This, for Mohamed, is the reason taxi drivers choose to disable their meters or tamper with them. Private companies, on the other hand, raise trip fares during rush hours and late at night — an option that is not available to white taxi drivers.
The low fare discourages taxi drivers from joining the ranks of their peers at Uber and Careem. WTDITU head Amr al-Attar told Mada Masr that should taxi drivers decide to work for one of the two companies, a percentage of their already limited profits would be deducted.
Article 12 of the Law Regulating Passengers’ Urban Transportation Using Information Technology requires licensed companies to devise a policy to incorporate taxis into their systems within three months from the date the license was issued.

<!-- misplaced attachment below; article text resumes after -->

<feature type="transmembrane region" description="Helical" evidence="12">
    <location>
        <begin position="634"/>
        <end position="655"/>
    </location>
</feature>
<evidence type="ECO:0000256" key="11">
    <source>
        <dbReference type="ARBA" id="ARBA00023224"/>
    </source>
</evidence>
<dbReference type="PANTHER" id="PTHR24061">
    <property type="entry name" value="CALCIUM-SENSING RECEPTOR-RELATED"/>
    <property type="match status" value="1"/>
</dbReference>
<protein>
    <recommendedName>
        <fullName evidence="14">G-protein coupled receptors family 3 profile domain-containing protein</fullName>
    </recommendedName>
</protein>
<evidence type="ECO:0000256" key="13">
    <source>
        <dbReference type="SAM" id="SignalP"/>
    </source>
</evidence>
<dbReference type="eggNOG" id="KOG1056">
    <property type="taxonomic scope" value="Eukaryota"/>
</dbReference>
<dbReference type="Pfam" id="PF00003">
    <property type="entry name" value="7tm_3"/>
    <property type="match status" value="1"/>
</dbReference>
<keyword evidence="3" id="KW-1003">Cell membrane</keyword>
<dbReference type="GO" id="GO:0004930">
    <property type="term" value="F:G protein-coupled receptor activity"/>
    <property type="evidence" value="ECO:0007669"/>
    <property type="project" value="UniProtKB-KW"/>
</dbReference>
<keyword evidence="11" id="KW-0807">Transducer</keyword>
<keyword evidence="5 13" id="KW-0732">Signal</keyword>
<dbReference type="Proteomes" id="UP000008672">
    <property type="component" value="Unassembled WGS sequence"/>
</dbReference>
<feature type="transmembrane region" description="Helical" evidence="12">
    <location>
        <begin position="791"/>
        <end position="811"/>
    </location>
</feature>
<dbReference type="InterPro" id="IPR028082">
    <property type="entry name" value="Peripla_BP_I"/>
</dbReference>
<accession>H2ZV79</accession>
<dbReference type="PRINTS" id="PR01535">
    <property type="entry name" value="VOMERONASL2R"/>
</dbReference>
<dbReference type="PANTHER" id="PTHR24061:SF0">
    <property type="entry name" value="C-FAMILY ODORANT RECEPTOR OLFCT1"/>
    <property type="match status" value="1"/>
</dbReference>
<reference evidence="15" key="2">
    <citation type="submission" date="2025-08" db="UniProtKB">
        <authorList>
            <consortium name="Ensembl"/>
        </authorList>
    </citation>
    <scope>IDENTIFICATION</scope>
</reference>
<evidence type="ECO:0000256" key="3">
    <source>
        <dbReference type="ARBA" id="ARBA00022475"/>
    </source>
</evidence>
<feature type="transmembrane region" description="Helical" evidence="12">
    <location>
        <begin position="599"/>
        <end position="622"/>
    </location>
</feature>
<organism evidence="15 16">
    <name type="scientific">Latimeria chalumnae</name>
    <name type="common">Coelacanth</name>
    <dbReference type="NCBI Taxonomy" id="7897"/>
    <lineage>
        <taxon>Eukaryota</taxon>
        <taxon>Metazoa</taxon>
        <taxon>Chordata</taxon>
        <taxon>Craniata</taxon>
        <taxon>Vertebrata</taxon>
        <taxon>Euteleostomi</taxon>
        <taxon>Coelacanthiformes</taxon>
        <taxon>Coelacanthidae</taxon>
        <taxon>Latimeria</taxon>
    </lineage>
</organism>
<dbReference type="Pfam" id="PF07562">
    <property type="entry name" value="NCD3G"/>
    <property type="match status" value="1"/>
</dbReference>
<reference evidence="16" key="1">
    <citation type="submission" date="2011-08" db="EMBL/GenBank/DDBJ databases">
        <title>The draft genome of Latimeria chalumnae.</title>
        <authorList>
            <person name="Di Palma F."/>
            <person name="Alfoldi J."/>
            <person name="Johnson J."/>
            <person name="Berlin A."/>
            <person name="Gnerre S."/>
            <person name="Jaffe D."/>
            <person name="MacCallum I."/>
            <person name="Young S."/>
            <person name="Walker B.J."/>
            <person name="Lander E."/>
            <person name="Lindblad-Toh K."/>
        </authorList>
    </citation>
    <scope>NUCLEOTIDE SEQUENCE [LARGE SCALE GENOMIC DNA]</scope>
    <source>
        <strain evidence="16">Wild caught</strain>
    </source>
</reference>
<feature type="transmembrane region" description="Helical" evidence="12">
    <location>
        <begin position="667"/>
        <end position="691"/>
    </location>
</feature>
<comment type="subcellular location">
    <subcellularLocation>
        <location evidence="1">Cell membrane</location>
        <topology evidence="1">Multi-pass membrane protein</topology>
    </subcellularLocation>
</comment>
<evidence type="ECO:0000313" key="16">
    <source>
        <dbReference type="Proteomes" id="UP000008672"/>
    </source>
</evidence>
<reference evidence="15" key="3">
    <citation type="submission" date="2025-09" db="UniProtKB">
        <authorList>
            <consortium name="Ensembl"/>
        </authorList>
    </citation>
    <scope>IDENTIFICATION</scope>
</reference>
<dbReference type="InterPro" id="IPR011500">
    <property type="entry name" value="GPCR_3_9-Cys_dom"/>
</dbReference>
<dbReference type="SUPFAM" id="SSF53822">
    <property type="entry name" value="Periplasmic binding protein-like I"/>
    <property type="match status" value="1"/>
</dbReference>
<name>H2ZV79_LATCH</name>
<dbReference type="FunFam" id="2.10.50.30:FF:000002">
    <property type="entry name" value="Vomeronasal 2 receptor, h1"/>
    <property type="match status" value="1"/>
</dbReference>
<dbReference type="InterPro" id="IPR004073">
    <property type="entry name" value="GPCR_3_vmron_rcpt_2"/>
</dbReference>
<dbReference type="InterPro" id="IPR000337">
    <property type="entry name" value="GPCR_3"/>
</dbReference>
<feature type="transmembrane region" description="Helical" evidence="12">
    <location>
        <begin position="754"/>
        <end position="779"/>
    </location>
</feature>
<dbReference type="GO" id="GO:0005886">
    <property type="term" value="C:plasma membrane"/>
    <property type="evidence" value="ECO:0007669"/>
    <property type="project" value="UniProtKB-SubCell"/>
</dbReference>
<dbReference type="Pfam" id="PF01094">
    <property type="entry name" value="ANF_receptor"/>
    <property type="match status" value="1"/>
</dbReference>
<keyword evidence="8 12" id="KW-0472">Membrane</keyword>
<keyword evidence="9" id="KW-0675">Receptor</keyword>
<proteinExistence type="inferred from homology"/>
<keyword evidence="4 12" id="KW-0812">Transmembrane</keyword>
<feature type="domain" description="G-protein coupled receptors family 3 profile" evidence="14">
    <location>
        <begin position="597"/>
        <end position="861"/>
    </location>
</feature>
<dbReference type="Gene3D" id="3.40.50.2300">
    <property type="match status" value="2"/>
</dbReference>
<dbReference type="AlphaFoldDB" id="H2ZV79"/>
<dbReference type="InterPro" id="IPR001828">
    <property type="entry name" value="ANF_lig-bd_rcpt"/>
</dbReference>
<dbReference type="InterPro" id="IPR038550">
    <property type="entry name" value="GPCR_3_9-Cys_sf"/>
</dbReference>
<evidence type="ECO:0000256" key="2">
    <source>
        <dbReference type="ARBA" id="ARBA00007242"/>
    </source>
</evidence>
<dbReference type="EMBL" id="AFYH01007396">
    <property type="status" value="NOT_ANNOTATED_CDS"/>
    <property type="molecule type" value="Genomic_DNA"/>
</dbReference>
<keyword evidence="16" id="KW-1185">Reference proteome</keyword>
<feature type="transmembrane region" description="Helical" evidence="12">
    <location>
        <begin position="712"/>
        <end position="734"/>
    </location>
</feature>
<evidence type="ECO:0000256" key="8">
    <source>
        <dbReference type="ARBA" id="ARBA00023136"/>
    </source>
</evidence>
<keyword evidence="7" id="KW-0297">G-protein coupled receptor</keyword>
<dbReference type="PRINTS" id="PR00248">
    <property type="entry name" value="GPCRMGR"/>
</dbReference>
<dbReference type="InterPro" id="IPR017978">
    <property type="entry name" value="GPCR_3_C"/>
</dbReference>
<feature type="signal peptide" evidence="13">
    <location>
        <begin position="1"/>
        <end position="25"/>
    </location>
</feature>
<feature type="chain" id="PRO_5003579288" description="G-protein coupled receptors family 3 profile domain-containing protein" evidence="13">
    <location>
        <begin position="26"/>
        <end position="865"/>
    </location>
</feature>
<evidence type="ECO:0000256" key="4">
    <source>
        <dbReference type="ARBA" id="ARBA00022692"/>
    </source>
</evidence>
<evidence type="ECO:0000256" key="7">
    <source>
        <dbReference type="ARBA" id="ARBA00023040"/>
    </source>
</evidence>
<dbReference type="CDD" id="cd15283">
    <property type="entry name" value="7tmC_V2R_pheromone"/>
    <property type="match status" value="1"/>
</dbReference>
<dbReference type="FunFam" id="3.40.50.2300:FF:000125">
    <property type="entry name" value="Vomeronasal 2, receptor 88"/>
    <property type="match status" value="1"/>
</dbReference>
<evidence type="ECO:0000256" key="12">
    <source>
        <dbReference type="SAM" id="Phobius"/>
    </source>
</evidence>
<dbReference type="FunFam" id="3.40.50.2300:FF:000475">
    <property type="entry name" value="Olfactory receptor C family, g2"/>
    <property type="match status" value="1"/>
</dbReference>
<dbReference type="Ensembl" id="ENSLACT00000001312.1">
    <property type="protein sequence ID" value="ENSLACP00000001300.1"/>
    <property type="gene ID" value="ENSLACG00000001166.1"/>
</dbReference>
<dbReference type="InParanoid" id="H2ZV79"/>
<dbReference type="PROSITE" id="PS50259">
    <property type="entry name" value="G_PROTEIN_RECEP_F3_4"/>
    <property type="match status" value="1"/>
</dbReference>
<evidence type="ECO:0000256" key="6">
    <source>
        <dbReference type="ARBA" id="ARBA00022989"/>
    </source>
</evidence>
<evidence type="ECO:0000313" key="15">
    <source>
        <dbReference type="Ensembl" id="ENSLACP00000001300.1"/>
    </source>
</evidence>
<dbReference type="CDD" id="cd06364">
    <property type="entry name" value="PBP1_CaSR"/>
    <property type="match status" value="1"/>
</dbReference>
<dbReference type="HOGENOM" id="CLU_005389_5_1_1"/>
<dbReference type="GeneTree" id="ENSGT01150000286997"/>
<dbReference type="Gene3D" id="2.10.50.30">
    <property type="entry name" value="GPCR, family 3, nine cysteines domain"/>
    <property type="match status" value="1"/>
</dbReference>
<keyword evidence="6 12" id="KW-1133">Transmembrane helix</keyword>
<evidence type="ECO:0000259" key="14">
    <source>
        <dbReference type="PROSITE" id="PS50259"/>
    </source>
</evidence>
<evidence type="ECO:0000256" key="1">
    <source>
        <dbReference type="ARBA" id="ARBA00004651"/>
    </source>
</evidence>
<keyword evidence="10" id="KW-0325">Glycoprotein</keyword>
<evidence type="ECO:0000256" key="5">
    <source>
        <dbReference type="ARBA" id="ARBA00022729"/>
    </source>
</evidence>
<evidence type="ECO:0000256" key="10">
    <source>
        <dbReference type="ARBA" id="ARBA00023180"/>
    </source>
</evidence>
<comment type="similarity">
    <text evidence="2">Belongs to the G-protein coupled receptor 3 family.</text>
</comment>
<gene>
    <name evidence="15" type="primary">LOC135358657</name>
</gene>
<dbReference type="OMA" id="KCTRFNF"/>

To counter the lack of marketing funds, Professional Taxi, which has 5,000 taxis registered on its app, relies on word of mouth. “Customers find out about the service from the taxi drivers themselves,” says Youssef, who rolls out promotions to attract new customers, such as offering 25 percent off fares for the elderly and people with disabilities, and 50 percent off all trips during holidays.
However, Youssef fears that his venture will meet the same end as Easy Taxi, which was forced to close its business in Egypt several years back because, according to him, it failed to compete with private transportation companies.